I had a somewhat sad conversation with my mother this evening. We were talking about my grandparents, ages 91 and 87. Sadly, they're on their last legs and the family is starting to talk about "arrangements".

My mother then mentioned, "I'm just glad that we both know that, when it's time, they'll be in a wonderful place, just waiting for the rest of us."

I realized at that point that I had never brought up my belief with anyone in my family. The subject just never came up, since no one in my family is overtly religious. It was very strange to think about what would happen to a human mind after death. I'm educated in medicine to an extent, and I know all the ins and outs of death, but only physically. I think right now my issue is that I'm curious about (not that I'm particularly afraid of) what comes after physical death.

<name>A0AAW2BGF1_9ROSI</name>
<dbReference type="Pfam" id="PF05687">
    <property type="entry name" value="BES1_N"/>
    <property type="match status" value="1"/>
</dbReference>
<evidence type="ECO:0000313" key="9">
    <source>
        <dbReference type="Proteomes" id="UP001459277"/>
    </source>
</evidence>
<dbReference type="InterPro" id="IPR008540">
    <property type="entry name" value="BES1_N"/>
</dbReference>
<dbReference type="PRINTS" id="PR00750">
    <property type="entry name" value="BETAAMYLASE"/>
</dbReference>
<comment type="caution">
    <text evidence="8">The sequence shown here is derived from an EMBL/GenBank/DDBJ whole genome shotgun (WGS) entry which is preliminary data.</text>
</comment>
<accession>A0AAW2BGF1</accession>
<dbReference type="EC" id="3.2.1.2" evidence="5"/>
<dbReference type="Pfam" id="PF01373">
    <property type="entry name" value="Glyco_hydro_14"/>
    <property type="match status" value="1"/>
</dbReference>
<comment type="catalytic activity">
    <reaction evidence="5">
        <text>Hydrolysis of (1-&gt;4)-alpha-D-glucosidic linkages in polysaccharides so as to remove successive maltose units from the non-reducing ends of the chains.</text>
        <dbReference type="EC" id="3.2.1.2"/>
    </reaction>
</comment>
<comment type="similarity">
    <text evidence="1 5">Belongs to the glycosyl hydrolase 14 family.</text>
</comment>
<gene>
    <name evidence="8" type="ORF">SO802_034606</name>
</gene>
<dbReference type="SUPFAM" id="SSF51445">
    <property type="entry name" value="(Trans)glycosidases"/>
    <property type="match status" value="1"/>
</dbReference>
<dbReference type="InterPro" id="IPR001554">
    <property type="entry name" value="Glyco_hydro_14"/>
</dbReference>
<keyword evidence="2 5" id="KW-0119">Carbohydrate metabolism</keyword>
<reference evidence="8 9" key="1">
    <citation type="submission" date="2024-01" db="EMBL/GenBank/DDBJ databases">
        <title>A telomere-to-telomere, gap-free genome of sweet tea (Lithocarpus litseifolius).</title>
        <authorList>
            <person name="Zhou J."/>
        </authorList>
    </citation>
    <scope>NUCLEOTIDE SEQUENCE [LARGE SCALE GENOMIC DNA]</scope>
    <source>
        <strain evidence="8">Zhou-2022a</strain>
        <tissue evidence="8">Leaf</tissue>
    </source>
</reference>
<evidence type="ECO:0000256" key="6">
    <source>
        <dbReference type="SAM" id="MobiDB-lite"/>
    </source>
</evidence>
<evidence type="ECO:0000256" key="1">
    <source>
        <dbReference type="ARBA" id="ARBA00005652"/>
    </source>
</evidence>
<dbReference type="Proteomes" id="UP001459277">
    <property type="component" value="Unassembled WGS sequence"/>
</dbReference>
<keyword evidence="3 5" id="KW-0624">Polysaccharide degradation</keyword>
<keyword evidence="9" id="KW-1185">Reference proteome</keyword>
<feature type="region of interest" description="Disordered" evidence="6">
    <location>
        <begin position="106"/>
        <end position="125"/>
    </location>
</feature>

What are your thoughts?

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I guess nothing.

I don't believe in a soul or in the afterlife. 

But I do think that in the future it may be possible to map out a persons brain(thought pattern etc), record memories & copy them to another medium. Technically it won't be the same person, just a sentient, artificial replica of the, lets say, for a lack of a better word,  consciousness the person.

Personally, I think that when you die, you just cease to exist. And I don't have any problem with that (I sure won't when my time to go has gone). I don't think that our being stretches beyond our lifespan.

However, I do think that people live on in their friends' and family's memories, allowing them some kind of heaven (mainly the good stuff is remembered). 

That's not to say that I use that as an alternative to heaven based on my Christian roots. But I do like the idea that I will be remembered for at least some time after my death (again, not that it would matter to me once I'm dead).